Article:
This is the same hydrangea bush, plant, mass that I shared with you back in the Spring—the same hydrangea that had suffered grievously back in the Spring when Winter was refusing to let go. A very late hard freeze had all but killed it. . . or so I thought.

In late May and early June, my heart leapt for joy when I noted some tiny leaf buds trying desperately to take hold on the barren woody brittle steams. Much to my wonderment, I realized that this little plant was not dead after all but was actually very tenacious and thankfully very stubborn. I had, however, resigned myself to the fact that this summer would not be privy to the pom pom like blooms which are so indicative of Summer in the deep South due to its late start at simply putting back its leaves.

That is, until today.

Just when I thought I knew what would happen as far as a little (actually massive) plant was concerned–late freeze obviously equalling no summer blooms–Life, Mother Nature, you name it, decided to show me a thing or two.

And so it goes. . .
Once again. . .
Life lessons learned in the yard, in the garden, via Mother Nature. . .

Never say never!!!
I have learned that little life lesson the hard way many times over and over throughout this life of mine. As soon as the word leaves my lips, something or someone comes along, almost immediately, to prove to any and all of those around that never is never going to happen!

Never give up!!!
You don’t have to be a Pollyanna with your head stuck in the unrealistic clouds, but you must never quit, never give up, never give in, or never throw in the towel. . .not unless it is spelled out in big bold black and white letters written in plain and simple language.

Never, for one minute, think you know it all.
Just as soon as you make a “set in stone” statement, something or someone comes along to turn upside down everything you’ve just stated as concrete fact.

Be prepared for anything!!
Just when you thought you had things figured out and were “good to go”, something is going to turn your world upside down. Be watchful and be ready. . .it will happen, trust me.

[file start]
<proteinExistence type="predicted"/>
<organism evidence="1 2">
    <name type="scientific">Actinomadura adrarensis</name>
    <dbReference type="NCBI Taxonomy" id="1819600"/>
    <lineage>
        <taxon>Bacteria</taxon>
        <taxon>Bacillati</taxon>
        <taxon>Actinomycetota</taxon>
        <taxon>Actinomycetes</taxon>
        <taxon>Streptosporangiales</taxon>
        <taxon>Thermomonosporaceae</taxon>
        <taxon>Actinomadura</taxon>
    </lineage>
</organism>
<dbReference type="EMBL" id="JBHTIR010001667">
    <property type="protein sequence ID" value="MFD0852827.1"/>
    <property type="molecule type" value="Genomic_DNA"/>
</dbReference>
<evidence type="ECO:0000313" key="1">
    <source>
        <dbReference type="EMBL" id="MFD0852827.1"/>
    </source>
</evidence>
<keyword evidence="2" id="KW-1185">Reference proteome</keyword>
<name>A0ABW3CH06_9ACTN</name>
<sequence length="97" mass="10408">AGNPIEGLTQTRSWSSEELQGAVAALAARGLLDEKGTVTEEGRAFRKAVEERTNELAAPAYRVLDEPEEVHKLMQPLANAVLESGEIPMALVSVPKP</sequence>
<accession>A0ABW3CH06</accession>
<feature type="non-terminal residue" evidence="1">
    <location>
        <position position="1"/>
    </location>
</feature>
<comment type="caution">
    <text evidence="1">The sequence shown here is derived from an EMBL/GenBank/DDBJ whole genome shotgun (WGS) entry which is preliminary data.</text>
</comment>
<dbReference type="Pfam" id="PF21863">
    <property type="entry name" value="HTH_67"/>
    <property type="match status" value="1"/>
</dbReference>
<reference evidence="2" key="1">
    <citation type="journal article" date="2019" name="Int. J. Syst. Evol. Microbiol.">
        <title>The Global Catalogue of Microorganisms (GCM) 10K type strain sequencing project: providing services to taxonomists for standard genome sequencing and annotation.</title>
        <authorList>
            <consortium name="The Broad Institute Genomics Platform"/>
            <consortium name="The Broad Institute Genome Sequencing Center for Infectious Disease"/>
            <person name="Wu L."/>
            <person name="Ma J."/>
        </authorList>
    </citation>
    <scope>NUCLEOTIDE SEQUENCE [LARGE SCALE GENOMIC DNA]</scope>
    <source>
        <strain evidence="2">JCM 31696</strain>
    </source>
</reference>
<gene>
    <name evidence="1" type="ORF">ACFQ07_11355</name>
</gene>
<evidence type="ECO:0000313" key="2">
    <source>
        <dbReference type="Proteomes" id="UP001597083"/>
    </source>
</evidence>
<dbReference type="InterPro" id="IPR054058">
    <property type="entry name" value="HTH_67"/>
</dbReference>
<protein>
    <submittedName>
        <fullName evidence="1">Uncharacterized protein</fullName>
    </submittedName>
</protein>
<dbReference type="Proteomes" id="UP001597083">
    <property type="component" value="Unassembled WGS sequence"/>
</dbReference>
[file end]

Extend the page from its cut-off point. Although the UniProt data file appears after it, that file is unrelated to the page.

Always remain hopeful!!
If you don’t have any hope that things can turn around, get better, improve. . .then there is really no point to life now is there? As long as there is breath in our bodies, there must always be hope. Nothing is going to last forever–all things eventually change—it may not be within the set time frame of our desires, yet eventually, everything changes.

Make the most of the “now”!!
Don’t wait.
Don’t put of.
Don’t be Scarlet and deal with it all on the proverbial ‘morrow.
One’s house should always be in order–and by house I’m not meaning your literal house, but then again an orderly home is nice as well. . .
I’m talking about the business of life. We only have the now, the today–there are no promises of the tomorrows. . .so if not now, when?
Enjoy today.
Do what it is you’ve been putting off— do it, start it, tackle it— today.
Instead of repeating the mantra of “later”, “tomorrow”, “not now”—-go ahead and do it!!

Give everyone and everything a second chance.
We all deserve second chances.
Don’t be too quick to rush in with judgement, conclusions or endings.
No one is perfect.
No situation is a guarantee.
Those of us whose belief system is steeped in the Gospel know of the admonishment that we must forgive 7 times 70. 490 times seems rather excessive when it’s put to such a number that I should be forgiving someone that many times right? Well, it was once explained to me that in ancient times the circumference of a circle was thought to be 490ᵒ not what we know today as 360ᵒ, so the whole 7 times 70 was once again one of this analogies I have a heard time picking up on–meaning forgiveness should be a constant unending thing. . .

So just when you thought you had it all figured out, knew everything there was to know about something, closed the book on it all, written it off as over and done, given up, decided to call it quits. . . something as simple as a hydrangea, wanting to bloom at the proverbial 11th hour, comes along to remind you that everything and anything is always possible. . .

Happy day!